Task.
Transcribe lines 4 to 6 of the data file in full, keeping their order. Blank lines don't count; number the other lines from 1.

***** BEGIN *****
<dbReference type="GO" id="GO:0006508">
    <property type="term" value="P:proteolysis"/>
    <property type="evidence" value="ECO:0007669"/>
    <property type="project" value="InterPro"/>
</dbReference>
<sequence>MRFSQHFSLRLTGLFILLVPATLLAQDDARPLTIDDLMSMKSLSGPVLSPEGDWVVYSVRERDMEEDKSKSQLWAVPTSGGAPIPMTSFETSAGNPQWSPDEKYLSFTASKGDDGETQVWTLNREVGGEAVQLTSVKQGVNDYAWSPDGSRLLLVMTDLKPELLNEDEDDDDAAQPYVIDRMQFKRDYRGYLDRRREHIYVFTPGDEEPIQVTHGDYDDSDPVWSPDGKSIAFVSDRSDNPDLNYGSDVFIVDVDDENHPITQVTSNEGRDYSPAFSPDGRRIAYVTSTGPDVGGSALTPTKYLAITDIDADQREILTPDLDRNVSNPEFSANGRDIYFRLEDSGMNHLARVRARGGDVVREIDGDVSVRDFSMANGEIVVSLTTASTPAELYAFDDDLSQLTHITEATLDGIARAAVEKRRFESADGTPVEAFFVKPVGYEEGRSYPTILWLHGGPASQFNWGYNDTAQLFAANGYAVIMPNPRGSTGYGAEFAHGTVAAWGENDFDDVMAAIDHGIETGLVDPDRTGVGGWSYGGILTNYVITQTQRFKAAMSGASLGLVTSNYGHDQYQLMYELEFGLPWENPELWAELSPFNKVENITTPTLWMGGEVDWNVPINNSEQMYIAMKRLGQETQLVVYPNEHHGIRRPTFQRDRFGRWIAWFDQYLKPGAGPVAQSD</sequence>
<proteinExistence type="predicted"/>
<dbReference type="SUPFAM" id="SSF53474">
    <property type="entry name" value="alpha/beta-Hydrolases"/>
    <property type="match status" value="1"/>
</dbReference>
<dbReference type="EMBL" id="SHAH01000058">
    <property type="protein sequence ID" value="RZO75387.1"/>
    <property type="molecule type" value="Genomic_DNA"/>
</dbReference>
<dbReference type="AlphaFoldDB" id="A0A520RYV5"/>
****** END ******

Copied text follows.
    <property type="project" value="InterPro"/>
</dbReference>
<sequence>MRFSQHFSLRLTGLFILLVPATLLAQDDARPLTIDDLMSMKSLSGPVLSPEGDWVVYSVRERDMEEDKSKSQLWAVPTSGGAPIPMTSFETSAGNPQWSPDEKYLSFTASKGDDGETQVWTLNREVGGEAVQLTSVKQGVNDYAWSPDGSRLLLVMTDLKPELLNEDEDDDDAAQPYVIDRMQFKRDYRGYLDRRREHIYVFTPGDEEPIQVTHGDYDDSDPVWSPDGKSIAFVSDRSDNPDLNYGSDVFIVDVDDENHPITQVTSNEGRDYSPAFSPDGRRIAYVTSTGPDVGGSALTPTKYLAITDIDADQREILTPDLDRNVSNPEFSANGRDIYFRLEDSGMNHLARVRARGGDVVREIDGDVSVRDFSMANGEIVVSLTTASTPAELYAFDDDLSQLTHITEATLDGIARAAVEKRRFESADGTPVEAFFVKPVGYEEGRSYPTILWLHGGPASQFNWGYNDTAQLFAANGYAVIMPNPRGSTGYGAEFAHGTVAAWGENDFDDVMAAIDHGIETGLVDPDRTGVGGWSYGGILTNYVITQTQRFKAAMSGASLGLVTSNYGHDQYQLMYELEFGLPWENPELWAELSPFNKVENITTPTLWMGGEVDWNVPINNSEQMYIAMKRLGQETQLVVYPNEHHGIRRPTFQRDRFGRWIAWFDQYLKPGAGPVAQSD</sequence>